Open-source manufacturing software is cloud-based

data warehouse cloud pointing down to different devices

A Polish company has developed and open-sourced a manufacturing execution system (MES) for smaller businesses. The Qcadoo MES project hopes to replicate the success of companies such as Openbravo, OpenERP and SugarCRM, all of which have developed apps that are available both in community-supported free open-source form and as fully supported commercial software.

Qcadoo's community manager Adam Walczak said that the software, which was written in Java and published under the AGPL licence, is fully modular, so manufacturers can choose to implement as much or as little of it as they want. The commercial version is available as a full system, as SaaS (software-as-a-service) online for less than 10 Euro per month, or as a hybrid of local and online modules.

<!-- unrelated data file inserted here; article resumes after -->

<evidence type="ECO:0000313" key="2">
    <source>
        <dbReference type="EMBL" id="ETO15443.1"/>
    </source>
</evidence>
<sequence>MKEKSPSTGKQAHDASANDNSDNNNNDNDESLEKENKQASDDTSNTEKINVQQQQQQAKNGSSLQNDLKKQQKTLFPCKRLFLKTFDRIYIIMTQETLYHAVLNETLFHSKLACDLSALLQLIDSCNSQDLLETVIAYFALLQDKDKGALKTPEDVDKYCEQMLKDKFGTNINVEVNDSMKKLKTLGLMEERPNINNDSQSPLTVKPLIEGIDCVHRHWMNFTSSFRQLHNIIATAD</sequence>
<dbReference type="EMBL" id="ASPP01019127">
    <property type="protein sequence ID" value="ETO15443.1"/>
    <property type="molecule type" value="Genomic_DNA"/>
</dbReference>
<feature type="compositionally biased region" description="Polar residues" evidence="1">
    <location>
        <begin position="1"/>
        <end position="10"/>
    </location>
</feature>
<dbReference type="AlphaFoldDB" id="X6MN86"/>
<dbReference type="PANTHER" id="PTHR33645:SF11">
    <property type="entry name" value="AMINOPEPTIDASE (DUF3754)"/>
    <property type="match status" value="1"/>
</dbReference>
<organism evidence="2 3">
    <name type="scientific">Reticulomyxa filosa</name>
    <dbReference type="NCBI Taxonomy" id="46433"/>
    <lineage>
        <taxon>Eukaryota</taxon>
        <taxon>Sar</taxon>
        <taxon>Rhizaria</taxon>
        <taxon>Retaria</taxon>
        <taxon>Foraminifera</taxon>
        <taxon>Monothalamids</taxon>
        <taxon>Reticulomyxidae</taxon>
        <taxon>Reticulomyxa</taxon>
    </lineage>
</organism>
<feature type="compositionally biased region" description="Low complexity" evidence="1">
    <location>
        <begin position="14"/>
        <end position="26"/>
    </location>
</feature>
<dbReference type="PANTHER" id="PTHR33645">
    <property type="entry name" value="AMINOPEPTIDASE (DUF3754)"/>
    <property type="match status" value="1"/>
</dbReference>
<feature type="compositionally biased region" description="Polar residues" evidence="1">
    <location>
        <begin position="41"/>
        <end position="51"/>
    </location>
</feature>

Walczak added that its developers worked with usability experts, including using eye-tracking tools, to ensure that the user interface was clear and intuitive. "There are many local MES applications, but they are more old fashioned desktop applications and hard to use," he said.

Qcadoo MES are production order management, materials requirements, bill-of-materials and routings, master data management, quality management, cost calculations, inventory management, and reporting. More functionality is under development, and Walczak said he hoped that taking the project open-source would also encourage others to develop modules to work within Qcadoo's XML-based framework.

"Qcadoo MES combines many functions you can find in ERP, MRP and MES systems, but we don't want to replace systems like SAP, MS Dynamics or Wonderware. We do not target the same groups they do - those large systems include a lot that is not needed in smaller businesses, and it is hard to customise them to your way of working," he said. "Qcadoo MES lets you replace those paper notes and spreadsheets that are flying around the production line and gain benefit from having them all in one system."

Walczak added that Qcadoo MES embraces many cloud computing concepts, and that the company's aim is to move on from SaaS to a fully cloud-based approach with micro-billing and an online store selling additional modules.